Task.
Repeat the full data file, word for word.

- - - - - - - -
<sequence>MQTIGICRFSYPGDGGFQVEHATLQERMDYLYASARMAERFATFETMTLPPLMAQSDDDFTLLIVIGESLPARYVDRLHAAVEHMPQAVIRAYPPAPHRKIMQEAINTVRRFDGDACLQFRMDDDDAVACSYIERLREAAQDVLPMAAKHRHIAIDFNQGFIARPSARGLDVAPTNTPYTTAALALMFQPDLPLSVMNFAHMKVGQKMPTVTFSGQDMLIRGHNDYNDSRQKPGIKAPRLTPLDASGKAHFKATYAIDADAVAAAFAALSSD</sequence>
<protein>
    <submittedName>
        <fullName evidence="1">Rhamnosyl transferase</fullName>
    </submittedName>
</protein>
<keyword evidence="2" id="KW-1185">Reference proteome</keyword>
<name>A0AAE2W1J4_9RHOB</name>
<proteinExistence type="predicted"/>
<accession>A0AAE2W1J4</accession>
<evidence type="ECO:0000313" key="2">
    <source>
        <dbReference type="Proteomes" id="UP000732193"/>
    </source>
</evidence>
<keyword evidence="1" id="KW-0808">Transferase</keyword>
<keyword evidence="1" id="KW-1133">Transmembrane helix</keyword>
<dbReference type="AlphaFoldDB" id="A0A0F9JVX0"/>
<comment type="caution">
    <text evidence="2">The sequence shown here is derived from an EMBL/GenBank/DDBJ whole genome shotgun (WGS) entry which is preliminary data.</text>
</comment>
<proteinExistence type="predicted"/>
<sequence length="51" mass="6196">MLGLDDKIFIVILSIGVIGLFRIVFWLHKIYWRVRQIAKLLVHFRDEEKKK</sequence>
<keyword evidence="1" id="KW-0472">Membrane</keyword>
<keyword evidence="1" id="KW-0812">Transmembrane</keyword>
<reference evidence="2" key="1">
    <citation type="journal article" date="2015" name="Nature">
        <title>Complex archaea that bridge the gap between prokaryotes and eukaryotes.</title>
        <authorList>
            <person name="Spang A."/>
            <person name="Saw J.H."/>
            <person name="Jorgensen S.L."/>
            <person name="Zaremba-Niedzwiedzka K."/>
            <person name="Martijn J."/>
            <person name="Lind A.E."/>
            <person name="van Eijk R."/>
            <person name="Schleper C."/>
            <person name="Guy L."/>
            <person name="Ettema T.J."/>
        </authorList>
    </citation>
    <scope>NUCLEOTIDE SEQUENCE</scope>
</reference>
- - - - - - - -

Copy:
<sequence>MQTIGICRFSYPGDGGFQVEHATLQERMDYLYASARMAERFATFETMTLPPLMAQSDDDFTLLIVIGESLPARYVDRLHAAVEHMPQAVIRAYPPAPHRKIMQEAINTVRRFDGDACLQFRMDDDDAVACSYIERLREAAQDVLPMAAKHRHIAIDFNQGFIARPSARGLDVAPTNTPYTTAALALMFQPDLPLSVMNFAHMKVGQKMPTVTFSGQDMLIRGHNDYNDSRQKPGIKAPRLTPLDASGKAHFKATYAIDADAVAAAFAALSSD</sequence>
<protein>
    <submittedName>
        <fullName evidence="1">Rhamnosyl transferase</fullName>
    </submittedName>
</protein>
<keyword evidence="2" id="KW-1185">Reference proteome</keyword>
<name>A0AAE2W1J4_9RHOB</name>
<proteinExistence type="predicted"/>
<accession>A0AAE2W1J4</accession>
<evidence type="ECO:0000313" key="2">
    <source>
        <dbReference type="Proteomes" id="UP000732193"/>
    </source>
</evidence>
<keyword evidence="1" id="KW-0808">Transferase</keyword>
<keyword evidence="1" id="KW-1133">Transmembrane helix</keyword>
<dbReference type="AlphaFoldDB" id="A0A0F9JVX0"/>
<comment type="caution">
    <text evidence="2">The sequence shown here is derived from an EMBL/GenBank/DDBJ whole genome shotgun (WGS) entry which is preliminary data.</text>
</comment>
<proteinExistence type="predicted"/>
<sequence length="51" mass="6196">MLGLDDKIFIVILSIGVIGLFRIVFWLHKIYWRVRQIAKLLVHFRDEEKKK</sequence>
<keyword evidence="1" id="KW-0472">Membrane</keyword>
<keyword evidence="1" id="KW-0812">Transmembrane</keyword>
<reference evidence="2" key="1">
    <citation type="journal article" date="2015" name="Nature">
        <title>Complex archaea that bridge the gap between prokaryotes and eukaryotes.</title>
        <authorList>
            <person name="Spang A."/>
            <person name="Saw J.H."/>
            <person name="Jorgensen S.L."/>
            <person name="Zaremba-Niedzwiedzka K."/>
            <person name="Martijn J."/>
            <person name="Lind A.E."/>
            <person name="van Eijk R."/>
            <person name="Schleper C."/>
            <person name="Guy L."/>
            <person name="Ettema T.J."/>
        </authorList>
    </citation>
    <scope>NUCLEOTIDE SEQUENCE</scope>
</reference>